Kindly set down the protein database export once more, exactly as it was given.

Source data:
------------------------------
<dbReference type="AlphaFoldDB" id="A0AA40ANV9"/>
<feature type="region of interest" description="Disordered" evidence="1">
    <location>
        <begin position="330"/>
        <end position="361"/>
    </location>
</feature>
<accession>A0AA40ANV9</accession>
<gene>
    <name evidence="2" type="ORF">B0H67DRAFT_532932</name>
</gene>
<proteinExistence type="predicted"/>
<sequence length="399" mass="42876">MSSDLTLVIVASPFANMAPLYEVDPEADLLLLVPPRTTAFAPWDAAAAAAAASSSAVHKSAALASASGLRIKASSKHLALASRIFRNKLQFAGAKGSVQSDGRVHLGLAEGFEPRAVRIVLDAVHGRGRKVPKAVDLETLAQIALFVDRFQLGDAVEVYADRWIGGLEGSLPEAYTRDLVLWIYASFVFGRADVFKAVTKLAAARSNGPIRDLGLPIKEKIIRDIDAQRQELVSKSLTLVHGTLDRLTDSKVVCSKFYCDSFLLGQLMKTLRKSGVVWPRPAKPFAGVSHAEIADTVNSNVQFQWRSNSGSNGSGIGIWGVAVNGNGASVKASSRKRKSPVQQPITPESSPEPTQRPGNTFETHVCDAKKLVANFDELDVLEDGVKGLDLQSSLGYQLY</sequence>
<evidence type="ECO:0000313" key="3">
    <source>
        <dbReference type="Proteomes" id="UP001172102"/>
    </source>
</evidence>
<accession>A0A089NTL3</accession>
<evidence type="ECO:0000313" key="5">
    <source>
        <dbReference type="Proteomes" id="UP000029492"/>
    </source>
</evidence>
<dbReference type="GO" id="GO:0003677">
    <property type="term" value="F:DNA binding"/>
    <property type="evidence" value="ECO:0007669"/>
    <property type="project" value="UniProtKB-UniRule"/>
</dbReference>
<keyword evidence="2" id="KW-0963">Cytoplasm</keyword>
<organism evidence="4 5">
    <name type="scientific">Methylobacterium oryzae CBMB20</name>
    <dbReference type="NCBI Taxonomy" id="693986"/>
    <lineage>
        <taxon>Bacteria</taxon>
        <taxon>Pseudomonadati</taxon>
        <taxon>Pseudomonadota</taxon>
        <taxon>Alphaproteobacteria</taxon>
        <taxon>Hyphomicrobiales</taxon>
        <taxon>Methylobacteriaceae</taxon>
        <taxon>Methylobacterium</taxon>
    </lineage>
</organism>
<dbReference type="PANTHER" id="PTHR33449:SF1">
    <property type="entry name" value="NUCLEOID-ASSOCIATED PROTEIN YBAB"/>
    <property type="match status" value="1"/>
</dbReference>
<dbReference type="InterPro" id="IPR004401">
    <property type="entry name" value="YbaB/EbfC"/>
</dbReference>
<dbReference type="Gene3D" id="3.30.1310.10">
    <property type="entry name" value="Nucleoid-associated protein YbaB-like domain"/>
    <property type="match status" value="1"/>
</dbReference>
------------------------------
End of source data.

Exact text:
<dbReference type="AlphaFoldDB" id="A0AA40ANV9"/>
<feature type="region of interest" description="Disordered" evidence="1">
    <location>
        <begin position="330"/>
        <end position="361"/>
    </location>
</feature>
<accession>A0AA40ANV9</accession>
<gene>
    <name evidence="2" type="ORF">B0H67DRAFT_532932</name>
</gene>
<proteinExistence type="predicted"/>
<sequence length="399" mass="42876">MSSDLTLVIVASPFANMAPLYEVDPEADLLLLVPPRTTAFAPWDAAAAAAAASSSAVHKSAALASASGLRIKASSKHLALASRIFRNKLQFAGAKGSVQSDGRVHLGLAEGFEPRAVRIVLDAVHGRGRKVPKAVDLETLAQIALFVDRFQLGDAVEVYADRWIGGLEGSLPEAYTRDLVLWIYASFVFGRADVFKAVTKLAAARSNGPIRDLGLPIKEKIIRDIDAQRQELVSKSLTLVHGTLDRLTDSKVVCSKFYCDSFLLGQLMKTLRKSGVVWPRPAKPFAGVSHAEIADTVNSNVQFQWRSNSGSNGSGIGIWGVAVNGNGASVKASSRKRKSPVQQPITPESSPEPTQRPGNTFETHVCDAKKLVANFDELDVLEDGVKGLDLQSSLGYQLY</sequence>
<evidence type="ECO:0000313" key="3">
    <source>
        <dbReference type="Proteomes" id="UP001172102"/>
    </source>
</evidence>
<accession>A0A089NTL3</accession>
<evidence type="ECO:0000313" key="5">
    <source>
        <dbReference type="Proteomes" id="UP000029492"/>
    </source>
</evidence>
<dbReference type="GO" id="GO:0003677">
    <property type="term" value="F:DNA binding"/>
    <property type="evidence" value="ECO:0007669"/>
    <property type="project" value="UniProtKB-UniRule"/>
</dbReference>
<keyword evidence="2" id="KW-0963">Cytoplasm</keyword>
<organism evidence="4 5">
    <name type="scientific">Methylobacterium oryzae CBMB20</name>
    <dbReference type="NCBI Taxonomy" id="693986"/>
    <lineage>
        <taxon>Bacteria</taxon>
        <taxon>Pseudomonadati</taxon>
        <taxon>Pseudomonadota</taxon>
        <taxon>Alphaproteobacteria</taxon>
        <taxon>Hyphomicrobiales</taxon>
        <taxon>Methylobacteriaceae</taxon>
        <taxon>Methylobacterium</taxon>
    </lineage>
</organism>
<dbReference type="PANTHER" id="PTHR33449:SF1">
    <property type="entry name" value="NUCLEOID-ASSOCIATED PROTEIN YBAB"/>
    <property type="match status" value="1"/>
</dbReference>
<dbReference type="InterPro" id="IPR004401">
    <property type="entry name" value="YbaB/EbfC"/>
</dbReference>
<dbReference type="Gene3D" id="3.30.1310.10">
    <property type="entry name" value="Nucleoid-associated protein YbaB-like domain"/>
    <property type="match status" value="1"/>
</dbReference>